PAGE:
|What:||Alan Rosen Lecture|
|When:||November 10, 2011
5:00 PM–7:00 PM
University of Southern California
On Thursday, November 10, Alan Rosen will be speaking about David Boder's early Holocaust testimony project. In July 1946, Boder set sail for Europe determined to record audio testimonies from Holocaust survivors in Displaced Persons camps. In Rosen's words "His [Boder's] goals were straightforward. First of all, he wanted to preserve an authentic record of wartime suffering. Second, he was professionally interested as a psychologist in the impact of extreme suffering on personality. Third, he wanted to increase the knowledge of a post-war American public who knew little about what happened to the victims in the ghettos and in the concentration camps. And finally, he hoped that the DPs' stories could be effective in advocating on their behalf for immigration to America."
Rosen has held fellowships at the Center for Advanced Holocaust Studies, the United States Holocaust Memorial Museum; the International Institute for Holocaust Research, Yad Vashem; the Katz Center for Advanced Jewish Studies, University of Pennsylvania, and the Archives for the History of American Psychology, University of Akron. He has taught at universities and colleges in Israel and the United States, and lectures regularly on Holocaust Literature at Yad Vashem’s International School for Holocaust Studies and other Holocaust study centers.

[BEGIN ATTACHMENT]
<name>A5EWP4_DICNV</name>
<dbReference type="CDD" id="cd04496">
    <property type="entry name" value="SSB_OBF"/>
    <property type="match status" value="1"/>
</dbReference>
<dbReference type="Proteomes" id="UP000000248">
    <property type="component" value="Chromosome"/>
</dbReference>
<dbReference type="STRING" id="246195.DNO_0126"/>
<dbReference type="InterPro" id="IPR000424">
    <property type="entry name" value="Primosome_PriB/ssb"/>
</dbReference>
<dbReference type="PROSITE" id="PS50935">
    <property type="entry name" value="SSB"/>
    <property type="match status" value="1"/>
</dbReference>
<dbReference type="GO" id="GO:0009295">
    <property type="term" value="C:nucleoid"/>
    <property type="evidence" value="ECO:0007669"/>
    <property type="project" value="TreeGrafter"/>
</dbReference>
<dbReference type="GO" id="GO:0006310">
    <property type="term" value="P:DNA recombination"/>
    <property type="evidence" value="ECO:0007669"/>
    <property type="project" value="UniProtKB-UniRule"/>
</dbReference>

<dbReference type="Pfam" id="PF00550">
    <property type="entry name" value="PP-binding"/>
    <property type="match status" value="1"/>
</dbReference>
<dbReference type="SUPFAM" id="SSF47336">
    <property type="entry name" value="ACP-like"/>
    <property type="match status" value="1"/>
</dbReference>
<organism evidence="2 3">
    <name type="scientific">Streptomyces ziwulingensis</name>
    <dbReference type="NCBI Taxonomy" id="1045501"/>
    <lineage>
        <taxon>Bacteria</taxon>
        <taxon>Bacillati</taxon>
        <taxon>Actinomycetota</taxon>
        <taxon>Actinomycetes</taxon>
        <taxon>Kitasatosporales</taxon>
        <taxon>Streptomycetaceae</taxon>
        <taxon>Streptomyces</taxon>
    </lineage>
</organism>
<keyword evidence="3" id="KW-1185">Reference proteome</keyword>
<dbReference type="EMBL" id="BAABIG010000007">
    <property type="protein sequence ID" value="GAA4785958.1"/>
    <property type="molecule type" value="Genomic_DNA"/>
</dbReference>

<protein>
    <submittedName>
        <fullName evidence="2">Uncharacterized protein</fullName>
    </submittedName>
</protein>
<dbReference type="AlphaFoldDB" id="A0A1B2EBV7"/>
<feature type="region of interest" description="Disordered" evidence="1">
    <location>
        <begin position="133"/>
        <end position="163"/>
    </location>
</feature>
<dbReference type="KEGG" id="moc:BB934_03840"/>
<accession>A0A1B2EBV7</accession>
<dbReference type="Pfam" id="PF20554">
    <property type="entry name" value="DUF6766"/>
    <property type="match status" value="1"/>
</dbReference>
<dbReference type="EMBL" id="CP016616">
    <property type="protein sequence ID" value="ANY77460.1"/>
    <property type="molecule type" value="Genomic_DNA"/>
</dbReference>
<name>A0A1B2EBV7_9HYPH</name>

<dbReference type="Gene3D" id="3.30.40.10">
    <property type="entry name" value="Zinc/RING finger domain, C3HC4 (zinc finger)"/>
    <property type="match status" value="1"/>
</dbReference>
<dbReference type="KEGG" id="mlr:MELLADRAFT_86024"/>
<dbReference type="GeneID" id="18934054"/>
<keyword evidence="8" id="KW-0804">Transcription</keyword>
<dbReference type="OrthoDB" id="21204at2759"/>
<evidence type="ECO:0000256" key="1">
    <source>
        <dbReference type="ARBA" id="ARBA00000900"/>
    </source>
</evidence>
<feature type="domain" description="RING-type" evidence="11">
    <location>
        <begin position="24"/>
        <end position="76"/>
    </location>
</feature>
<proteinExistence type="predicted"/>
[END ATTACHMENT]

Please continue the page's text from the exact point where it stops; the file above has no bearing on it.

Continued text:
Born and raised in Los Angeles, educated in Boston under the direction of Elie Wiesel, he lives in Jerusalem with his wife and four children. His current book projects include editing for Cambridge UP a critical introduction to Holocaust literature, collaborating with Elie Wiesel on a volume of key Holocaust documents, and researching and writing a monograph entitled, "Killing Time, Saving Time: Calendars and the Holocaust."
Rosen's latest book, The Wonder of Their Voices: The 1946 Holocaust Interviews of David Boder was published by Oxford University Press in fall, 2010.